I photographed a number of oily little fishing boats with bright painted lettering on their sides. These were relatively small scale vessels but they did have engines and nets and they were bigger than the wooden catamarans I had seen on the beach. Much of Indonesia's fishing fleet still uses hook and line but there is increasing use of more advanced gear. I spotted a couple of fishermen mending nets but they would not smile for the camera. They looked too anxious. I decided to return to my van where my driver was lounging against the front door. The two policeman were standing a few yards distant.

"The police want you to go to the police station," said Mo, smiling slightly.


"You have to go to the police station. You can go in your own vehicle."

As Mo and I made the five minute drive to the police station, I was wondering what I had done wrong. Had I failed to pay my TV license? They weren't to know. Had I deeply offended the two policemen by not giving them money? Surely not. Did they suspect me of being a Libyan agent trying to start a revolution? I wasn't wearing dark glasses and a funny hat. What was worrying me was the video shots of the naked girl's back. I could be blackmailed. I picked up my camera, found the start of the section relating to the girl, faced the camera towards the van's floor and started to record.

The police station was a low rise building occupying a narrow space between the main road and a steep tree covered bank. Inside I was invited to have a seat at a long table in a dimly-lit inner room. To my right stood a middle aged army officer with what looked like a submachine gun. He looked like the sort of big muscular chap you might find in a friendly rugby club bar. To my left sat an unsmiling, moustachioed little man who seemed to be the boss and who took a great interest in my passport. Opposite sat a tall young plainclothes policeman whose relaxed posture and bright eyes suggested an above average degree of wealth and education. The two policemen from the fishing harbour stood by the door.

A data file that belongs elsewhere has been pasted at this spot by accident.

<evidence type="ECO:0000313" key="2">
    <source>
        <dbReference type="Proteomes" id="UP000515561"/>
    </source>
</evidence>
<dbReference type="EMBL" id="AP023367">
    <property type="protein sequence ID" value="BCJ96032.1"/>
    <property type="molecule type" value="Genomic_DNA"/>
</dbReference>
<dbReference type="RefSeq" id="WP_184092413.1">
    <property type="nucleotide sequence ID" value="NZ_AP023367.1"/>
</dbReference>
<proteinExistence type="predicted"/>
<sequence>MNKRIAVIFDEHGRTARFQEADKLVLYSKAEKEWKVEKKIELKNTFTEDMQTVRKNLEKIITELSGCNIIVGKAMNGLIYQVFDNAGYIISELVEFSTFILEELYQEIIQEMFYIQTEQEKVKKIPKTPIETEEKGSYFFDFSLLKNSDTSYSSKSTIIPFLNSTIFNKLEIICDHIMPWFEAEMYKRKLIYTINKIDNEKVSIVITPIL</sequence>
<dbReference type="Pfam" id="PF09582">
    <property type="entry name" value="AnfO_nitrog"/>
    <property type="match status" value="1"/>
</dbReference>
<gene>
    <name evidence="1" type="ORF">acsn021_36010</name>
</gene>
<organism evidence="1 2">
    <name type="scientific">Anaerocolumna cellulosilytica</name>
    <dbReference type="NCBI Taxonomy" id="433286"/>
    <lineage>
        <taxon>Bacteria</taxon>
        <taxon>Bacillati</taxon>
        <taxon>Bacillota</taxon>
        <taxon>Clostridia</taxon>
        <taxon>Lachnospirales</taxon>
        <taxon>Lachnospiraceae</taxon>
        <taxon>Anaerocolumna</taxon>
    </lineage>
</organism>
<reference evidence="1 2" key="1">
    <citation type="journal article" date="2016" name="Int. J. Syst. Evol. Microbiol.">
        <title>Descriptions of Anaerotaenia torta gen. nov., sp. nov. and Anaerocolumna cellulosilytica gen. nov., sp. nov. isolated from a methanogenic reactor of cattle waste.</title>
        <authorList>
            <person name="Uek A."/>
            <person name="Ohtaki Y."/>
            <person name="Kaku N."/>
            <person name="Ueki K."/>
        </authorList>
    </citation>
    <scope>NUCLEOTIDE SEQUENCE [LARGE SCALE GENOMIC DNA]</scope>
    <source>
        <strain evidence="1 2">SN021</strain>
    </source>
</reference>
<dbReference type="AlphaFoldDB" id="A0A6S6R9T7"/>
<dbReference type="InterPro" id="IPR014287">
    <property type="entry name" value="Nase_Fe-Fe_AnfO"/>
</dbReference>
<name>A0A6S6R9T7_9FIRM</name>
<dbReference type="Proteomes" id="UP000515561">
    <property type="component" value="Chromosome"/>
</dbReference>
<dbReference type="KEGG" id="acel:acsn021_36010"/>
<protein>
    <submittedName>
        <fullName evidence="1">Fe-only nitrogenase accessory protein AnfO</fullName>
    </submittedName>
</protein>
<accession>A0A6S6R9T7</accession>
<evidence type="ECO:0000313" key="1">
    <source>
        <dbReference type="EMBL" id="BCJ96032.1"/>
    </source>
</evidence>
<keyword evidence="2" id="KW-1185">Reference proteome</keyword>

"You are a teacher," said the boss. "Do you know an Australian called John Harris? He teaches at your school." I think he was trying to give me the impression that he knew absolutely everything that went on.

"Ah, I'm not sure about the name. We have a lot of changes of staff," I said. The John who taught at my school, and who had a young girlfriend in Pelabuhan Ratu, was not Australian and his name was John Harrison. John presumably did not show his passport to these chaps. Or maybe the boss was trying to trick me.

"We want you to tell us everything you've been doing in Pelabuhan Ratu," said the boss.

So I told them, in great detail, all about Ali, Marni, my walk along the beach, the kid with the car injury, the sick baby and all the others. I missed out the bit about the policeman with his shirt hanging out and the bit about the policemen asking if I had paid to look around the harbour. Fortunately I had not taken any photos of military installations, so far as I knew.

The young plainclothes policeman looked as if he was delighted to have come across a genuinely eccentric and harmless foreigner. He sat back in his chair, grinning widely.

The boss still looked stiff and stern. He called in Mo who was asked to relate everything I had been doing throughout day. Fortunately the two accounts were the same, although Mo decided to complete his narration with a comment about my character.

"Mr Kent likes children," said Mo.

I hoped that would not be interpreted in the wrong way, and that no plainclothes policeman had been watching me filming the girl in the sea.

The boss now seemed to believe it was safe to let me go, but first he wanted to demonstrate who was in charge.

"If you come back to Pelabuhan Ratu and go to visit these people you must first call in at this police station. We'll get someone to accompany you to these people's houses."

This angered me as it made Pelabuhan Ratu appear to be like Enver Hoxha's Albania or Kim Il-Sung's North Korea. However, deciding to be obsequious and diplomatic, I shook the hands of the various policemen and soldiers and made remarks about English football and the weather.